MongoDB vs. MySQL: Best Database to Harness Your Project’s True Value

Updated on May 6th, 2021

MongoDB vs. MySQL

A well designed database is required everywhere. The database is used for the management of the functionality underlying in a project. A properly organized system for performing data-related tasks is crucial for the success of an organization. Here comes the talk of relational models.

A relational database management system has been there for decades especially when it comes to web- based enterprise applications. Rise of cloud computing has raised the expectations of users for data management.

Numerous databases, tools, frameworks, languages, operating systems, and platforms are used to accomplish the daunting task of data management. MongoDB and MySql are the popular names in this context. But, choosing the one suitable for your organization is not an easy job.

Hence, today we have compared these two databases on various metrics for making the road of tool selection a bit less troublesome. To know more, scroll down!

What is MongoDB?


MongoDB, a popular document-oriented database comes under the category of NoSQL database MongoDB database first version was released in 2010. It implements the format of key-value pairs which is called the document store. These key-value pairs are stored in BSON files which are nothing but a slightly modified version of the JSON files; therefore all JS are supported. Due to this, it avails Node.js projects. Also, the JSON enables easy data exchange between servers and web apps in a readable format. This results in improved efficiency and reliability for meeting the storage demands. MongoDB implements a schema which eliminates the prerequisites for defining a fixed structure. These models facilitate the ability of varying the structures of record. MongoDB database is used by several famous organizations including Citrix, Klout, Twitter, Zendesk, HootSuite, T-Mobile, MuleSoft, Sony, Invision, SurveyMonkey, and FourSquare.

Benefits of MongoDB-

  • Auto-sharding
  • Fast in place updates
  • No complex joins
  • On-Board Replication
  • High Scalability
  • Improved Efficiency
  • Easy Data Exchange

What is MySql?


MySql is an open source RDBMS (Relational Database Management System) which stores data in tables and maintains relationships. MySql uses Sql, a very powerful language for performing basic operations- Creation, Insertion, Updation, Deletion, and Database Management. The basic concept is the storage of data in tables and rows. Further the data is related using Join commands, which is done in a way to minimize the chance of data duplication.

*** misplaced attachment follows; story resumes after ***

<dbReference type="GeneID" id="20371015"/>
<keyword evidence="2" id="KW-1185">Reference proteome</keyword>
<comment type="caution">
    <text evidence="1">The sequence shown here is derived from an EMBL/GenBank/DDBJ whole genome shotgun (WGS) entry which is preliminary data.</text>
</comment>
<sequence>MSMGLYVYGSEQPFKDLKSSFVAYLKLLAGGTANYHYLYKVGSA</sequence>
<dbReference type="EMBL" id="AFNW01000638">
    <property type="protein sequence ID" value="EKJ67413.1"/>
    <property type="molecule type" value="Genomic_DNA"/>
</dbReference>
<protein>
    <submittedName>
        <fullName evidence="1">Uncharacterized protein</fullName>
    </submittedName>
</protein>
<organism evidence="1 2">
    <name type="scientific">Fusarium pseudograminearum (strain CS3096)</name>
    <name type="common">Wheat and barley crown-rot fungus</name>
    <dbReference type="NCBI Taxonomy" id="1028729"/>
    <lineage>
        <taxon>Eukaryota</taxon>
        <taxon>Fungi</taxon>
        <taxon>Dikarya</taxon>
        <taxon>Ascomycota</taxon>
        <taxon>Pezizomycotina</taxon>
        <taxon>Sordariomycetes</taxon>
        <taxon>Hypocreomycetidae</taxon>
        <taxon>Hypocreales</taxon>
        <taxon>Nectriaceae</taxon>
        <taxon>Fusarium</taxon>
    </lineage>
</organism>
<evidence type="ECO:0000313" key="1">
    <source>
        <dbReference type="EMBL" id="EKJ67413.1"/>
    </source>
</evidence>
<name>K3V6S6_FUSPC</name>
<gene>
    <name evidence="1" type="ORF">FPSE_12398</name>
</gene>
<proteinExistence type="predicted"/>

Mysql is used by several top companies like Google, Linkedin, PayPal, Youtube, Netflix, Pinterest, Walmart, NASA, Twitter, US Navy, and others.

Benefits of MySql-

  • Data Security
  • On-Demand Scalability
  • Better Performance
  • Minimize Data Duplication
  • Complete Workflow Control
  • Open Source Flexibility

MongoDB Vs MySql

1. Data Structure

Mysql follows the relational model and has structured data with a clear schema. The schema is predefined based on the rule set up between your field tables.

In MongoDB, data is stored as documents in a collection. No schema needs to be defined  for the documents. When a new field is added in a document, the field can be created without impacting other documents in the collection.

2. Developer Productivity

Application development in Mysql is very slow as it leverages the table structure methodology.

Due to the JSON documents, MongDB is a lot faster. The database map to OOps Languages which makes it very easy for the developers to visualize the data mapping from app to database.

3. Speed

Data in Mysql Database is spreaded across multiple tables. These tables are needed to be accessed for reading and writing data. Therefore, MySql is quite slow especially when it comes to dealing with larger databases. Hence, Mysql is a better option when it comes to dealing with smaller data volume.

MongoDB can handle a large amount of unstructured data. All the data relative to a single entity is stored in a single document. This feature facilitates the reading and writing of data in a single place. MongoDB is known to deliver better performance as it facilitates the queries in different ways.

4. Atomic Transactions

Atomic Transactions are supported by Mysql i.e., several operations are allowed within a single transaction.

MongoDB 4.0 supports multi-document transactions. This feature makes MongoDB a powerful open-source database in an unstructured space.

5. Distributed System Architecture

MySQL was not raised on a distributed system architecture, however a new distributed database system named “MySql Cluster” is introduced in the family.

MongoDB, on the other hand, is completely on distributed architecture.

6. Native Language Drivers

MySql comes with the support of JSON. This implies that the developers are tied with the multiple layers of SQL  features for interacting with JSON data. As a developer, when you wish to interact with the APIs then these layers are a kind of overhead.

MongoDB has no such case. MongoDB drivers and APIs are native to the software language. Therefore, here MongoDB has a better position than MySQL.